mapSignalClass auto add Signal listener

simon's Avatar


08 Feb, 2010 01:08 PM


As with most people on this board I would like to say thanks to all contributors for this framework, I really do think its the shiznit!

I have been playing over the weekend with Signals and RL and had an idea that I thought I would put forward but am aware I may have (a) missed something potentially or (b) it may be plain wrong to suggest.

Here's the scenario, I have a Signal that I want to be bound to a Command:

signalCommandMap.mapSignalClass( CustomSignal, CustomSignalHandlerCommand, true );

I would have to add the Signal's listener to CustomSignalHandlerCommand, it is here where I was trying to think of the best place to do this. My instinct was to place the logic in the CustomSignalHandlerCommand execute() override:

[Inject] public var somethingUpdated:CustomSignal;

override public function execute():void

   somethingUpdated.add( onSomethingUpdated );


protected function onSomethingUpdated( val:Object ):void

  // Something update


The only problem with this is that the listener is not assigned until the Command is executed which is on dispatch of the Signal. I overcome this by having a startup Signal that I map the CustomSignalHandlerCommand to which then runs the execute() override on startup?

If I have not got the logic wrong and if this is a valid approach to take then is it feasible to suggest when mapSignalClass() is used that the commandClass is auto assigns the injection aspect building a handler? Or is that just plain stuuuuupid.

I did look at using a Class that extends Actor (say a Proxy for instance) to respond to the Signal dispatch, I like the idea of lazy instantiation, but I would initially instantiate this Class when I dispatched the Signal so the same scenario occurs, how would I assign the Signal Listener?



  1. 1 Posted by George M on 08 Feb, 2010 02:43 PM

    George M's Avatar

    I am having the same issue.
    I can't seem to figure out how to pick up arguments that were passed to my “CustomSignal” in my “CustomSignalHandlerCommand”.
    My approach was the same as Simon’s above but in my example the “listener” is not triggered.
    I and am also starting to feel that either my approach is wrong, or something has been overlooked.

    In brief, how we pick up on the Signal values in Commands?



  2. 2 Posted by Stray on 08 Feb, 2010 03:10 PM

    Stray's Avatar

    Possibly a dumb question but did you check out the unit tests Joel included in his source? Dig into his code in the support package, for the 2 and 3 property commands.

    Those were a big help to me.

    My understanding is based on having used this a little, and I could be way off base, but here's what's working for me:

    If you've got values in your signal then you can inject them in the command and the injection mapping of those value objects is handled by the command map. They don't even have to be custom types, provided they're unique in the command. They get mapped, injected and unmapped on the fly. Very neat.

    I think a constraint is that you can't have more than one value of the same type in your signal arguments / injected properties. You also can't have previously mapped those types in the injector.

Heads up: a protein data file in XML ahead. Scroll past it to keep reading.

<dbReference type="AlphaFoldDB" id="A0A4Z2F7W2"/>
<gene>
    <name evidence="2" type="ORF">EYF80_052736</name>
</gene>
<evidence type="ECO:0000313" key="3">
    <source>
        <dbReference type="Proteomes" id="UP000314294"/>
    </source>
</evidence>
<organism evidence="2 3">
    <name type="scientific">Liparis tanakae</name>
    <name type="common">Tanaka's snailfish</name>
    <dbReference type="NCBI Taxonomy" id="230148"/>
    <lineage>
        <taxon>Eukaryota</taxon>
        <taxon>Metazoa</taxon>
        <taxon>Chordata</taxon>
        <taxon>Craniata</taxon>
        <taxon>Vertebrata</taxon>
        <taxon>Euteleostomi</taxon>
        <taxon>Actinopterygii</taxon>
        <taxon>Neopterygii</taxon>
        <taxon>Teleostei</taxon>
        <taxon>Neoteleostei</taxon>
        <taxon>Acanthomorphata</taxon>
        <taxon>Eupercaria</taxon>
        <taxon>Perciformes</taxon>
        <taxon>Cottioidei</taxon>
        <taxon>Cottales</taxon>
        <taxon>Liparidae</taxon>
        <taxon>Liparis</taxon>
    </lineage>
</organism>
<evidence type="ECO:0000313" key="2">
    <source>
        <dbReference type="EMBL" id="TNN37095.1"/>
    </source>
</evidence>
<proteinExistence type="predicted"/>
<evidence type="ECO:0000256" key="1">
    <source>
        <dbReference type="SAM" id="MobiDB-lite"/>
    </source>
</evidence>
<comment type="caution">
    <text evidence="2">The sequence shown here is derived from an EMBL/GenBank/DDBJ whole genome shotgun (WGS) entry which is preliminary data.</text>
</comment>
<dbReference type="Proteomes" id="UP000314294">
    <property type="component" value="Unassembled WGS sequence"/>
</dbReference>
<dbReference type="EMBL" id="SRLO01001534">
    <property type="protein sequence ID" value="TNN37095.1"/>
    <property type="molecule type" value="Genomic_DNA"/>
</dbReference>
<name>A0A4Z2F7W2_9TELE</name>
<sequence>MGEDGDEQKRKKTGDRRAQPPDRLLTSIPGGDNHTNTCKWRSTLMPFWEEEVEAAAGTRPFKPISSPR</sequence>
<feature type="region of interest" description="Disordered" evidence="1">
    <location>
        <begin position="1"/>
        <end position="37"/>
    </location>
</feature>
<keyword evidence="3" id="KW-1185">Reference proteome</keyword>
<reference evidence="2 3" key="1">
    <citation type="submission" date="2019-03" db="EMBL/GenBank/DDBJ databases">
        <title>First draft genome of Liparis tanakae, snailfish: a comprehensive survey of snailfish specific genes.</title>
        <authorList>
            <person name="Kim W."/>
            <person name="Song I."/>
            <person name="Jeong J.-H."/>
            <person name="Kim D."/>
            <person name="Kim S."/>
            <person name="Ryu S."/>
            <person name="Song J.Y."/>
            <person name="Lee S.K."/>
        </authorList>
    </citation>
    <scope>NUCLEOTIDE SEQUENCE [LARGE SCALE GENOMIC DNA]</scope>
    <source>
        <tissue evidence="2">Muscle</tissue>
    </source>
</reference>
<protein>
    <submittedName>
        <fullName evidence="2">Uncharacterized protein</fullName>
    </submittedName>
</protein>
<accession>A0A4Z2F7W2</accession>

If you did need to have more than one value of the same type, you could use a typed array / Vector. My preference is for custom wrapper classes.

    Joel may know of a better way :)

    so - if it's someSignal.dispatch(someNumber, someString)

    then in your command you need

    public var someNumber:Number;

    public var someString:String;

    override public function execute()

    // do stuff using someNumber and someString...


  3. 3 Posted by simon on 08 Feb, 2010 03:21 PM

    simon's Avatar

    Stray thanks for the reply, not a dumb question at all and damned if I looked at the unit tests [slaps forehead], gonna dig now, cheers!

  4. 4 Posted by Stray on 08 Feb, 2010 03:38 PM

    Stray's Avatar

    No worries, it's also worth checking out the 'routeSignalToCommand' function in SignalCommandMap:

    basically the process seems to be:

    - mapping the signal->command automatically creates a listener for the signal's dispatch, which will then trigger that routeSignalToCommand function.

    - when the signal dispatches, the SignalCommandMap:

    1) Iterates through the signal's dispatch arguments, creating mappings for those types/ values
    2) Asks the injector to instantiate the command, fulfiling its injections using those mappings that just got created
    3) Unmaps all those signal dispatch arguments
    4) runs the .execute() on the command
    5) if it's oneshot, removes the signal->command mapping.

    It's a pretty neat piece of work. Thx Joel & RP.

  5. 5 Posted by George M on 08 Feb, 2010 03:55 PM

    George M's Avatar

    Stray, thanks for pointing these out :o)

    (it is eagerness and deadlines that makes us overlook them)

    I have it working nicely now!

    Indeed props go out to Mr Hooks & Mr Penner, and to you for pointing the way

  6. Support Staff 6 Posted by Joel Hooks on 08 Feb, 2010 04:24 PM

    Joel Hooks's Avatar

    Stray is right, the values are injected. Right now, the injection is a little odd I think, but this is do to the limitations on the IInjector interface (and the reason for the discussions regarding adding a couple of methods to it).

    I don't think the Signal will get injected either way. The Signal triggers the command, the command doesn't trigger the signal. Since the Signal itself doesn't hold any properties, it wouldn't be very useful.

    She is also correct in that the unit tests are the only documentation available right now :> - that will change when I can finally come up for air!

  7. Joel Hooks closed this discussion on 08 Feb, 2010 04:24 PM.

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